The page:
Earlier this month Emily and I spoke at our local Weston A Price Foundation chapter meeting. “The Foundation is dedicated to restoring nutrient-dense foods to the human diet through education, research and activism.”  If you are not familiar with the work of Dr. Price you can learn all about it at www.westonaprice.org  Naturally we were there talking about the importance of eating fresh, locally grown fruits and vegetables.  We talked about when you know your farmer and have the opportunity to visit/be a part of the farm that grows your food you will know you are getting nutrient dense foods and you will know the quality. To start our talk we spread out a lovely display of our CSA box and next to it a duplicate of our box which I bought at our local Safeway.  Safeway did not have everything we have in the weekly share, but I did the best I could, substituting romanesco with a cauliflower and pomelo with two grapefruits.  Not everything was organic, but when they had it available as an organic item I bought that.  The “Safeway CSA” cost $28.83 using the Safeway Club Card to get the discounted items at the special price.  I can tell you honestly there was no comparison when looking at the two.  Arugula and Spinach came in plastic boxes, the cauliflower was wrapped in plastic and nothing was nearly as fresh as what is in our CSA box.  But it was the final price at the check out that really surprised me, for less food and certainly less quality you paid the same amount of money.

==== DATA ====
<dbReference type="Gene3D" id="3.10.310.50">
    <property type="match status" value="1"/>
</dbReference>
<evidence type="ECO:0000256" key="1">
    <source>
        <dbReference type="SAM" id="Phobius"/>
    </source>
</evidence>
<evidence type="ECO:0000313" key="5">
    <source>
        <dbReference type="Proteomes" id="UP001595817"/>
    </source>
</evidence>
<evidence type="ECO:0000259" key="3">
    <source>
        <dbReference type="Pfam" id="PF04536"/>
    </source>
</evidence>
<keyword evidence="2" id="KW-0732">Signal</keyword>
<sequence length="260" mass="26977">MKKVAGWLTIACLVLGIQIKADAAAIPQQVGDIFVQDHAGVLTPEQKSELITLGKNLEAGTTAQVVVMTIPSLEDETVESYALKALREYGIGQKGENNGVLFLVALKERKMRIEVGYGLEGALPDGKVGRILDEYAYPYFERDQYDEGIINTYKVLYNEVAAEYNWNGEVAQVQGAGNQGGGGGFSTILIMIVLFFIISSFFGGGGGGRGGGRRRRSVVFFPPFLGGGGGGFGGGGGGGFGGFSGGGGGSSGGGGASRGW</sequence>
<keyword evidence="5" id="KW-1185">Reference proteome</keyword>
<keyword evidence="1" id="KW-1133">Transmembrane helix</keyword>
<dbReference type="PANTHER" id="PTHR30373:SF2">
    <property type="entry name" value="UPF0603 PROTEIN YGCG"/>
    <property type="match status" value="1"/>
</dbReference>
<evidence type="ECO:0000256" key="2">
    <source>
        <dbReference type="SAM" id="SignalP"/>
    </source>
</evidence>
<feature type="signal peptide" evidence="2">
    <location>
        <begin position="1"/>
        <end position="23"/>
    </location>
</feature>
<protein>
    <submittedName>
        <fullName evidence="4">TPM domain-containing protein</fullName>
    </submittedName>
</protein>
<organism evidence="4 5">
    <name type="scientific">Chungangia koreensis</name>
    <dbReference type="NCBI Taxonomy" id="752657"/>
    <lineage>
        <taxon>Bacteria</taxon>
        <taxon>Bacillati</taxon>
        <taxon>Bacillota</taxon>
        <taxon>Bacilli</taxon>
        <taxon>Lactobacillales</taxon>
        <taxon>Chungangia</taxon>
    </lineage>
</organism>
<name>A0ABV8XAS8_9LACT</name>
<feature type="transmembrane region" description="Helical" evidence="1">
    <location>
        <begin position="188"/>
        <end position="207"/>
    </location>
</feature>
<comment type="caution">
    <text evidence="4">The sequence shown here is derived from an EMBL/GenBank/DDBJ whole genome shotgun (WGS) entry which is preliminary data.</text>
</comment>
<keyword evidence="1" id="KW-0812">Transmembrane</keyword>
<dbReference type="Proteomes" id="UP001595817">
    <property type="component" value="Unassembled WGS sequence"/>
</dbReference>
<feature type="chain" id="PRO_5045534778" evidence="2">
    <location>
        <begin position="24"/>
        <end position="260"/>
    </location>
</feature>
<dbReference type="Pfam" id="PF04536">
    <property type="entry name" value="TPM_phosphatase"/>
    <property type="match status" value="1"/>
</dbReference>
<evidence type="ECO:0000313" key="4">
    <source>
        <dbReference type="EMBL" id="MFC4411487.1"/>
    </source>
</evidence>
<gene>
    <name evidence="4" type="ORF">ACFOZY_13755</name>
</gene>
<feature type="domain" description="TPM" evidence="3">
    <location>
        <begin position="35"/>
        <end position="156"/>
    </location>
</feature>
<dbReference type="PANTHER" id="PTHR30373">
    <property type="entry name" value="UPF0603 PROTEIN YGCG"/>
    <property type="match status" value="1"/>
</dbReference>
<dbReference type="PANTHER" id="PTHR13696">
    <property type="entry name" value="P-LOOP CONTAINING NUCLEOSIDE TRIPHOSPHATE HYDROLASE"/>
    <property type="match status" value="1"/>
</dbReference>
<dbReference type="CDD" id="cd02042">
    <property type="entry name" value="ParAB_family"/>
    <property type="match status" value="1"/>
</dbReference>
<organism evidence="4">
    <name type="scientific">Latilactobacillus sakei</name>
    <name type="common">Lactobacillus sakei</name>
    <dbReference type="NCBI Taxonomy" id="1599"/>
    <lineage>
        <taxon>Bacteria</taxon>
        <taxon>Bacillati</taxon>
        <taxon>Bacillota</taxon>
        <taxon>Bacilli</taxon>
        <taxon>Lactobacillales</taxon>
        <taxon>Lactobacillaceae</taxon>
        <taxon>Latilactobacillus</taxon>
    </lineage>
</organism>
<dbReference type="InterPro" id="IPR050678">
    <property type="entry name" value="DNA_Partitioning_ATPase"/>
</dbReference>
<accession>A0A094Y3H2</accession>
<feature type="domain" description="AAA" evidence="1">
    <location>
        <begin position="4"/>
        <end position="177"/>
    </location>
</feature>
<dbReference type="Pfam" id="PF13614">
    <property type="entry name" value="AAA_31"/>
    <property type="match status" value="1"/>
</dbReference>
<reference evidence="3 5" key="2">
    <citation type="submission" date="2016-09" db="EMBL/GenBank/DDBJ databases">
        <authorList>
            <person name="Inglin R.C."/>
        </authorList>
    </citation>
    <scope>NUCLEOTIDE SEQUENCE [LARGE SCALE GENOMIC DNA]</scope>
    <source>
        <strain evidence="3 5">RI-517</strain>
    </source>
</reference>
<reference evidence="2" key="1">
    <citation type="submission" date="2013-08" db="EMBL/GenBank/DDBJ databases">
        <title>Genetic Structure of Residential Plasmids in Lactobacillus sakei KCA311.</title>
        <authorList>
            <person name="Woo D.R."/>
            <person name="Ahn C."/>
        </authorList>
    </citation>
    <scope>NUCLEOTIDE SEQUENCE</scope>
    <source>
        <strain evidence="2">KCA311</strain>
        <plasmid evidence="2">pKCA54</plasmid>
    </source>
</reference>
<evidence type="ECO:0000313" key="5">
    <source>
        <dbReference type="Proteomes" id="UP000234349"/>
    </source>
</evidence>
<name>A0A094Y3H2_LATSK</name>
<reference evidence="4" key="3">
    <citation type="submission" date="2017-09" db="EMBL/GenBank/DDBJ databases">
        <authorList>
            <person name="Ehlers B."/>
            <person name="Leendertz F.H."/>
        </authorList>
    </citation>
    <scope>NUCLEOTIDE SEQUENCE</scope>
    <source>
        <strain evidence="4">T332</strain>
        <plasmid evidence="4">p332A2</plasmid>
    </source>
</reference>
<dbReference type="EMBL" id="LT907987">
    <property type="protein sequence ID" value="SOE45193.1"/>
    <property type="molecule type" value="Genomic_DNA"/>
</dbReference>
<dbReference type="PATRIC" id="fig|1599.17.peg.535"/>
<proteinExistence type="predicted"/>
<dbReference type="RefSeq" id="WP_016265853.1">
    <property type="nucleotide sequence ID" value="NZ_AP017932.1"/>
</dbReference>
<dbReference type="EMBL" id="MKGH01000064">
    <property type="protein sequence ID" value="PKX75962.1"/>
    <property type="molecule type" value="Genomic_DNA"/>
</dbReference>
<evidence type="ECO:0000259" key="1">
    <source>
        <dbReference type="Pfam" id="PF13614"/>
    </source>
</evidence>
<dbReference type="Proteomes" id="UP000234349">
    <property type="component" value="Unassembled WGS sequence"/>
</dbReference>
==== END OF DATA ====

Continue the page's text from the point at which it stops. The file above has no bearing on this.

I know there are trade offs you have to accept as a CSA member, like you aren’t choosing what you get, sometimes there are aphids, or the strawberries are too ripe.  But I have bought a lot of produce in my life and had potatoes and onions that were rotten inside, way too many peaches that looked beautiful, smelled good and were completely mealy inside, and I expected every basket of organic strawberries would have a least one bad strawberry.  Produce is perishable, but I was committed to organic and I knew it would never be perfect.  I have to say, what I saw at Safeway was far from it and a lot of that is produce grown with the use of plenty of sprays.  

Living on the farm and learning about this side of food has been such an eye opener for me.  There really is so much we take for granted, and so very little, we regular (non-farmer) people know when it comes to the food we eat.  I so appreciate Nigel’s love of sharing his knowledge, not just with me but with all of us.  We will keep the stories coming! - Lorraine